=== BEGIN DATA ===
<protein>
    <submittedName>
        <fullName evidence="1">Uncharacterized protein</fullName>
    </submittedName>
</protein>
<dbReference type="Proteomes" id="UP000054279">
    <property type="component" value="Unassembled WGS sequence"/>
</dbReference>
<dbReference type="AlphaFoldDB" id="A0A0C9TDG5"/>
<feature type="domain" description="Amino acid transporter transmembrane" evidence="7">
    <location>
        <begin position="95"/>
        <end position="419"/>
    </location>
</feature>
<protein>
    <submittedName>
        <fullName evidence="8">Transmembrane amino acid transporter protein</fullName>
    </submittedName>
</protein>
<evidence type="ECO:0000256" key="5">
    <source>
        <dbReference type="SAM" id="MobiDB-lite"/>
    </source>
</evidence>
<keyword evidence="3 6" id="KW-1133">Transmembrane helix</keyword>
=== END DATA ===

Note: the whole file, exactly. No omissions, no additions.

<protein>
    <submittedName>
        <fullName evidence="1">Uncharacterized protein</fullName>
    </submittedName>
</protein>
<dbReference type="Proteomes" id="UP000054279">
    <property type="component" value="Unassembled WGS sequence"/>
</dbReference>
<dbReference type="AlphaFoldDB" id="A0A0C9TDG5"/>
<feature type="domain" description="Amino acid transporter transmembrane" evidence="7">
    <location>
        <begin position="95"/>
        <end position="419"/>
    </location>
</feature>
<protein>
    <submittedName>
        <fullName evidence="8">Transmembrane amino acid transporter protein</fullName>
    </submittedName>
</protein>
<evidence type="ECO:0000256" key="5">
    <source>
        <dbReference type="SAM" id="MobiDB-lite"/>
    </source>
</evidence>
<keyword evidence="3 6" id="KW-1133">Transmembrane helix</keyword>